Crude steel production capacity in Hebei province and Tianjin will be capped at 200 million metric tons and 15 million tons by 2020, as part of China’s efforts to optimize the iron and steel industry, a senior government official said.
“There is too much capacity in the Beijing-Tianjin-Hebei region and the surrounding areas, as well as the Yangtze River Delta region,” said Lyu Guixin, an inspector with the raw material department of the Ministry of Industry and Information Technology.
“The Beijing-Tianjin-Hebei region takes up only 2.2 percent of China’s territory, but accounts for 25 percent of the nation’s crude steel output.”
Although official figures from the Chinese authorities are not available, Zeng Jiesheng, chief analyst with steel e-commerce platform Ouyeel.com, told Chinese media earlier that the iron and steel capacity of the Beijing-Tianjin-Hebei region stood at about 280 million tons.
Besides, most of the steel firms in the region still use blast furnaces that are more polluting than electric furnaces, which results in huge energy consumption and pollution discharge burdens, according to Lyu.
To better protect the environment, it is not enough to relocate the production capacity from one place to another within a province as some local governments have done, he added.
Lyu made the remarks at the 2019 China Iron and Steel Development Forum, which was jointly held by the China Metallurgical Industry Planning & Research Institute and the Chinese Academy of Engineering in Beijing over the weekend.
Since 2016, China has made remarkable progress in reducing overcapacity in the sector, fulfilling the upper overcapacity reduction goals for the 13th Five-Year Plan (2016-20) two years in advance. The utilization rate of crude steel capacity has risen from 70 percent in 2015 to more than 80 percent now, according to Lyu.
However, Chinese authorities will continue to curb any tendency to increase iron and steel capacity, and the focus has shifted from cutting overcapacity to improving the industry’s high-quality development, Lyu said.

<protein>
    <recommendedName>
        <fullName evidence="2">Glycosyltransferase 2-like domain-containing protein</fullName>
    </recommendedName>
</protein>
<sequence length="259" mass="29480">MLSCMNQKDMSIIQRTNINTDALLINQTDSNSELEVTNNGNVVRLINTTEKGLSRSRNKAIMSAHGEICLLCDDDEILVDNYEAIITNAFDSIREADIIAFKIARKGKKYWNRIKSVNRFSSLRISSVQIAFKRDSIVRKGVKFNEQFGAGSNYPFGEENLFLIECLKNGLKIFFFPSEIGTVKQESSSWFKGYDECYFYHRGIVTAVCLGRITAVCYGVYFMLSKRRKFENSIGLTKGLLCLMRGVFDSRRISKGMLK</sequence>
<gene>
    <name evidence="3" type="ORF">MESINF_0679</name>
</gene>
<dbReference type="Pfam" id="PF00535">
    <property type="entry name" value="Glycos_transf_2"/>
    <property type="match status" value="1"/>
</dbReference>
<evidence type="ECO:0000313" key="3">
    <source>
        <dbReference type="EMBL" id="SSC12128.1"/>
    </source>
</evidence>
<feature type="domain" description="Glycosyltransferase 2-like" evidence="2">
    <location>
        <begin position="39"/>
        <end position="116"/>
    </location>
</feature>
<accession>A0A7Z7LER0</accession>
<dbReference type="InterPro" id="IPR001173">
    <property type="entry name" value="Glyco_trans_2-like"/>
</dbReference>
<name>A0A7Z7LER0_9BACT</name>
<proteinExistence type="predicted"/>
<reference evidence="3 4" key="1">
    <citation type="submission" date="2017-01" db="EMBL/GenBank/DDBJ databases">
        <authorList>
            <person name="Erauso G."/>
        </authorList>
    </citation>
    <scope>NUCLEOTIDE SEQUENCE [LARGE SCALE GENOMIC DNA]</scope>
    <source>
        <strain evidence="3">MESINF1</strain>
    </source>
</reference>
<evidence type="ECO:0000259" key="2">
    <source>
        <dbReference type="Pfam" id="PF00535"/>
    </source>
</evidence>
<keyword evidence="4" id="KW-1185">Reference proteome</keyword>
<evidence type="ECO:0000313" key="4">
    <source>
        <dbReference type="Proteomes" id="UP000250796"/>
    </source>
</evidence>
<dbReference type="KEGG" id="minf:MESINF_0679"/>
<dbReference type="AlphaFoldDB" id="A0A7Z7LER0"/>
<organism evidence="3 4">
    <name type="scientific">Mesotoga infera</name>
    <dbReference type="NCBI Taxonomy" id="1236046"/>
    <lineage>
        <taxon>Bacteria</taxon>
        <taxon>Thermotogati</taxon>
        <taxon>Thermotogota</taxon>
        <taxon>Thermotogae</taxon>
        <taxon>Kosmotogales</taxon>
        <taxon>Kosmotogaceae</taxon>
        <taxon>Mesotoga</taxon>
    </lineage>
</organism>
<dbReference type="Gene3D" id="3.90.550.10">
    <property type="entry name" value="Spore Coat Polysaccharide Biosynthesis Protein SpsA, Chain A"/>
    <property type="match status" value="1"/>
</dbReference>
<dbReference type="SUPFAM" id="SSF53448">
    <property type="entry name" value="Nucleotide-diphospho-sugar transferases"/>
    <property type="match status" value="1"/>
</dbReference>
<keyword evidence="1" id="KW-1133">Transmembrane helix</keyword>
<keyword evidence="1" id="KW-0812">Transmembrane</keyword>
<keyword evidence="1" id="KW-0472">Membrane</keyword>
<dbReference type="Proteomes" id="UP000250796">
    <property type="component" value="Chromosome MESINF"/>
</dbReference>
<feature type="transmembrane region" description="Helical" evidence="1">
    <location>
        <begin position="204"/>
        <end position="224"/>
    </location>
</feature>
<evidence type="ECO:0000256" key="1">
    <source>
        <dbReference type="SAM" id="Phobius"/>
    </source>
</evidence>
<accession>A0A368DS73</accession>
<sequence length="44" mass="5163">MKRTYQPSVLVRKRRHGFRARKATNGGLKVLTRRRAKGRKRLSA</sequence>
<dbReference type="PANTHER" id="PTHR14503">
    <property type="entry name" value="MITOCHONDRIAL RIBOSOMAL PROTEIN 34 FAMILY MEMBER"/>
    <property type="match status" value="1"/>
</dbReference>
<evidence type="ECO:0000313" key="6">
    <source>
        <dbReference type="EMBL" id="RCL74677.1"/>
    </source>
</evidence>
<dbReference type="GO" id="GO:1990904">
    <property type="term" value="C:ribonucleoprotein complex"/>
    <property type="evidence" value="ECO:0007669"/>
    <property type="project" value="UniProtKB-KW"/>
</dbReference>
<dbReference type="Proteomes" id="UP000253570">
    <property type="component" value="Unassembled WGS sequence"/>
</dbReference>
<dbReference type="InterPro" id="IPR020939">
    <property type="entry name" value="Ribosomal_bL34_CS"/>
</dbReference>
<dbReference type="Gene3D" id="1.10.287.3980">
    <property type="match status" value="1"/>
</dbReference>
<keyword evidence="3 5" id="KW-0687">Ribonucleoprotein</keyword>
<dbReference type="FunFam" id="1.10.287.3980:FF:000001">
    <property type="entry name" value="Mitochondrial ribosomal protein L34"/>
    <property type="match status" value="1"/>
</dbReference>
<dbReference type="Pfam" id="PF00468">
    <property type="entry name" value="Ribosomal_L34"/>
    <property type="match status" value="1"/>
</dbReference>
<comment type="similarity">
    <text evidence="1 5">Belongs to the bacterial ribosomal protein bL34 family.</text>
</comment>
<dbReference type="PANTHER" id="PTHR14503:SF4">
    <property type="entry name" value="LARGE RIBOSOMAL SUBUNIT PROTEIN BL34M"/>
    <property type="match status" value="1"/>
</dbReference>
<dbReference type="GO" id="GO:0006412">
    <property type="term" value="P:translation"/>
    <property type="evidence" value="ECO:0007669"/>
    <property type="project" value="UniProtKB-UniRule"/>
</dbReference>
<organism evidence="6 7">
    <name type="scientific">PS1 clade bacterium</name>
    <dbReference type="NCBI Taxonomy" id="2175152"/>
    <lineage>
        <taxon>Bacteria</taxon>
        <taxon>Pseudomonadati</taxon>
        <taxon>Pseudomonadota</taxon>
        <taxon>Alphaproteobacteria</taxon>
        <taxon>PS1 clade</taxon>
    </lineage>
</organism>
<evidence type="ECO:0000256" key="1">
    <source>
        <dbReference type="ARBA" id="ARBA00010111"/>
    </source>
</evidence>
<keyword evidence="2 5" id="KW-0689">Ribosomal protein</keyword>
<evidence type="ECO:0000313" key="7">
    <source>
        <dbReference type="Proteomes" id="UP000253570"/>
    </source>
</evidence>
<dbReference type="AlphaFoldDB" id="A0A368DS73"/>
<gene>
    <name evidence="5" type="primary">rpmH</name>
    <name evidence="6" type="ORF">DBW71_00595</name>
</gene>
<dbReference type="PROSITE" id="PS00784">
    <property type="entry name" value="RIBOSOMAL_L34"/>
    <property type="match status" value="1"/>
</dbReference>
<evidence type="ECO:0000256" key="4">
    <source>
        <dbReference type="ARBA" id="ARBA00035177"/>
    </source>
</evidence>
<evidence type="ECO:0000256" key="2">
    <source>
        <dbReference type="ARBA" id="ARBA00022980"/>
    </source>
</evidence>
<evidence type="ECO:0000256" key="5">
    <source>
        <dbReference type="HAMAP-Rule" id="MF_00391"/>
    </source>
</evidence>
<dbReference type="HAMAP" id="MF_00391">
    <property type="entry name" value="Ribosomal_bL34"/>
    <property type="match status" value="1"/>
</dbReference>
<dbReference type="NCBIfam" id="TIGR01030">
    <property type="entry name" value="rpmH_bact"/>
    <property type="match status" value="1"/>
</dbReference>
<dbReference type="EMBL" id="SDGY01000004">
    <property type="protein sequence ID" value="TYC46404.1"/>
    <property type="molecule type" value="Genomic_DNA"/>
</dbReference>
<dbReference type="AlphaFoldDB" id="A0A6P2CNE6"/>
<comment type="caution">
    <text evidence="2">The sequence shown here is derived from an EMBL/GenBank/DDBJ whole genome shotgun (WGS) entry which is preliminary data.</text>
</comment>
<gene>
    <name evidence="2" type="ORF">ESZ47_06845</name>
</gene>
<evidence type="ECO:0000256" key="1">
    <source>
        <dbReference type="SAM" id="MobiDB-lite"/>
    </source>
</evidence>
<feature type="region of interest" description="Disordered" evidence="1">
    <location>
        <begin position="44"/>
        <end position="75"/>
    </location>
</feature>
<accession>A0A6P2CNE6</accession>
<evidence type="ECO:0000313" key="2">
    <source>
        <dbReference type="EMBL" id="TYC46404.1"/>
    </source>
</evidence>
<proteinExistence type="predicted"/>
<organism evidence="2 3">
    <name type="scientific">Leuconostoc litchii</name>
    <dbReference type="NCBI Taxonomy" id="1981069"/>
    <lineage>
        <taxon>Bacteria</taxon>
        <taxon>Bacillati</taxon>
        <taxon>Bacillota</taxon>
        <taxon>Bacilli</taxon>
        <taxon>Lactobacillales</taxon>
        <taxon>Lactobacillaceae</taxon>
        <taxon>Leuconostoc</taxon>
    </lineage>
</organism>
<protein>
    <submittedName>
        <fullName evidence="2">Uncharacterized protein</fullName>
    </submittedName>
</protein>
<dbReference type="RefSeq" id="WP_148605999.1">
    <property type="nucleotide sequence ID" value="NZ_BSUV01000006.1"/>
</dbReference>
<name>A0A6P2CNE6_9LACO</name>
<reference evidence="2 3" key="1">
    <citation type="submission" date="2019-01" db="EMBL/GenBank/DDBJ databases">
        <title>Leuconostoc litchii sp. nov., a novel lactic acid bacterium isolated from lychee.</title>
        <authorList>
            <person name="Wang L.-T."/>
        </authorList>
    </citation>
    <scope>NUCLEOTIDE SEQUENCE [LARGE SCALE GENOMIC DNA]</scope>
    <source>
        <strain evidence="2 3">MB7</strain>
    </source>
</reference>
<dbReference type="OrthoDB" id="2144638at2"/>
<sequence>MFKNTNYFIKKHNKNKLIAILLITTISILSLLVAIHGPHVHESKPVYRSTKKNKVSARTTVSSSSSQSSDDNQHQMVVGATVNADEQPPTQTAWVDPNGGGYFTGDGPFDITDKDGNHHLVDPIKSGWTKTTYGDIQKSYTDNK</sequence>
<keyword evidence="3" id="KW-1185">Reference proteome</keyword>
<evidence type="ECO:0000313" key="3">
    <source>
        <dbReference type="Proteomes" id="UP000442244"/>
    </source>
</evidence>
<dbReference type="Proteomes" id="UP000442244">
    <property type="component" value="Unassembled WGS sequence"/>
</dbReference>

The high profits in the sector last year, which were a result of slashed capacity in the previous years, have prompted the attempts to expand steel capacity illegally, according to him.
“For the next phase, it is critically important to keep the overall capacity from growing, while at the same time to optimize the capacity layout in the industry and increase product quality to achieve high-quality development in the sector,” he said.
Lyu also revealed that the authorities will carry out a random inspection on illegal steel production activities this year, through means such as satellite remote sensing, electricity consumption monitoring, and illegal production activity reporting platforms.
Liu Zhenjiang, secretary-general of the China Iron and Steel Association, urged the industry to be aware of the fact that growth may outpace demand in the sector.
“China’s steel output grew rapidly in the first quarter of 2019, and crude steel output from China accounted for more than half of the world total, a record,” he said, adding the increased output has led to increased steel inventories.
China’s iron and steel industry reported profits of 470.4 billion yuan ($70 billion) in 2018, surging 39.3 percent year-on-year, while crude steel output grew 6.6 percent to 928.26 million tons, according to the National Development and Reform Commission.